When someone asks, “Is (X place) accessible?” the answer is “no” if there are any stairs involved in getting there. It doesn’t matter if everything inside X is on one level but there are three “little” steps at the front door, or “just one flight of stairs out front.” Those “little” steps aren’t so little for those using scooter and wheelchairs. The answer is also “no” if there is no wholly accessible bathroom near the main area.
Just once, I’d like to arrive somewhere to find a place truly accessible instead of having someone who’d claimed accessibility say, “Oh, I didn’t think about those little steps!” or “But that’s just one flight of stairs!” or some such stupid thing. Even though I happen to be able to walk most of the time, if I’m using my scooter, there’s a reason for it. If I were to get off of it to walk up those few steps, where am I to store the scooter? 1 Plenty of other people cannot walk up those steps.
Why choose an inaccessible place of business, anyway? Why are builders continuing to build inaccessible residences? It isn’t expensive to build in accessibility in the first place, compared to renovating for accessibility. Has all the talk of the aging of America meant nothing with regards to home design?
Everyone is just temporarily abled in the long run, anyway. If you buy or build a house, it pays to go ahead and consider whether or not it would still suit you if you were injured in some manner. Could you get around on crutches or in a chair? If (shocking thought) you were to want to entertain someone who uses mobility devices to get around, could that person even get in your front door? Any door? I’ve lived in places where the answer would be a resounding “No!” and even if we got the poor soul in through, say, the garage, she couldn’t get up to the living areas.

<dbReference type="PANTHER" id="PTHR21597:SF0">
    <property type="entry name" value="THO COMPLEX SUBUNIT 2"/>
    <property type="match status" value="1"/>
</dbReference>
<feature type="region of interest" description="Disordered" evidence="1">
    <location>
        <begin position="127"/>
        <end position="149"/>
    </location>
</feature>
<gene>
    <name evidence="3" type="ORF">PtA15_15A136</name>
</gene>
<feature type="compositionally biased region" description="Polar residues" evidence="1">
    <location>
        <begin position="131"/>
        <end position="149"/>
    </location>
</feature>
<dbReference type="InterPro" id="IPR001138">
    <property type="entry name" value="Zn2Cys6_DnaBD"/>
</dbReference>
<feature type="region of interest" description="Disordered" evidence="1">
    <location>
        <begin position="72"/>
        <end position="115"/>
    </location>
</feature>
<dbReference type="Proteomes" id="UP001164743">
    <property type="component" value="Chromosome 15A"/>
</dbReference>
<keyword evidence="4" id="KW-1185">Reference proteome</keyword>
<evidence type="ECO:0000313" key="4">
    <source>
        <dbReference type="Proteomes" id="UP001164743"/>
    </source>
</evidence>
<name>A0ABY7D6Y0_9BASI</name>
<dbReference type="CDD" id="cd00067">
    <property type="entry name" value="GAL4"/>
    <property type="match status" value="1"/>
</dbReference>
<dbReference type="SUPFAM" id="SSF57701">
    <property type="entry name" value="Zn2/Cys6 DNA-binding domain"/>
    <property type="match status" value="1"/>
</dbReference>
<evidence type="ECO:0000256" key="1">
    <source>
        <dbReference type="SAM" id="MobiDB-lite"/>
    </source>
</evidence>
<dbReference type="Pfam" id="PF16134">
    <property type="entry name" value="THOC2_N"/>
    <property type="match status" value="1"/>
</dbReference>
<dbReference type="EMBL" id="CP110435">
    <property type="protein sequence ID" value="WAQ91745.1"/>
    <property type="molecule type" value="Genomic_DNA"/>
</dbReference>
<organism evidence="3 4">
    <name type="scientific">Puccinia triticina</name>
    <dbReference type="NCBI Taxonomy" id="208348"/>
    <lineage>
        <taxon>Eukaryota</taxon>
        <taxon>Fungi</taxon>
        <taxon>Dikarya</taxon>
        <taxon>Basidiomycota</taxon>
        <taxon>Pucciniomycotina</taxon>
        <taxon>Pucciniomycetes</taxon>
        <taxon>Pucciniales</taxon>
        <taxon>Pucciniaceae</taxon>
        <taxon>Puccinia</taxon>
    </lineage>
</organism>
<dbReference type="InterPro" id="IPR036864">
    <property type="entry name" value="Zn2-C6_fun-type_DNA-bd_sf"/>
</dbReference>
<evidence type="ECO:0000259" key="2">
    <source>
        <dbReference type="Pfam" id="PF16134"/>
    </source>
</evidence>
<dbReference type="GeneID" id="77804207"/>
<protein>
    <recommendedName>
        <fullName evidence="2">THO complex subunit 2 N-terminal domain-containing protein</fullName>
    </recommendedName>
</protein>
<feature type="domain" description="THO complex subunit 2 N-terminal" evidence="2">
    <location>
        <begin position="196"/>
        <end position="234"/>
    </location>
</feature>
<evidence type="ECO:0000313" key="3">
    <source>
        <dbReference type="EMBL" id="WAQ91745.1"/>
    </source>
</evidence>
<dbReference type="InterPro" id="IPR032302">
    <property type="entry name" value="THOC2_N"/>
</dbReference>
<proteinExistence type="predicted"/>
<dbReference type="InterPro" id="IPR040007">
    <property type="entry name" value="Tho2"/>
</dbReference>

1 A significant investment.
I was challenged in comments on a friend’s Facebook wall yesterday “provide us with a specific example of Tea Party hate ful (sic) speach and some thing good that President Obama has done for our country.” The commenters there also claimed that “THE TEA PARTY HAS NO REPRESENTATIVES IN CONGRESS” and seemed to be under the impression that it is a grass roots movement, which is a claim friends of mine have also made. Rather than post this information in more than one place, I decided to make one post in my blog and refer to it in the future.
First, President Obama has accomplished plenty of things during his term. I started to make my own list, then decided that it’s foolish to reinvent the wheel. The most comprehensive list I’ve found is here: Accomplishments of President Obama. While some people may not think some of those things are accomplishments, I doubt there’s anyone who can argue with all of them. I’d add to the list the fact that Osama bin Laden is dead. That happened during Obama’s presidency. His people were able to keep a lid on the information about bin Laden’s whereabouts and the operation long enough to get that bastard. The fact that the Don’t Ask, Don’t Tell policy in the military is over is pretty damned important, too.
Those accomplishments look much better, too, when you realize two things:
- The IMF informed President Bush that they intended to audit the U.S. back in June 2008. Bush just put them off until the end of his term.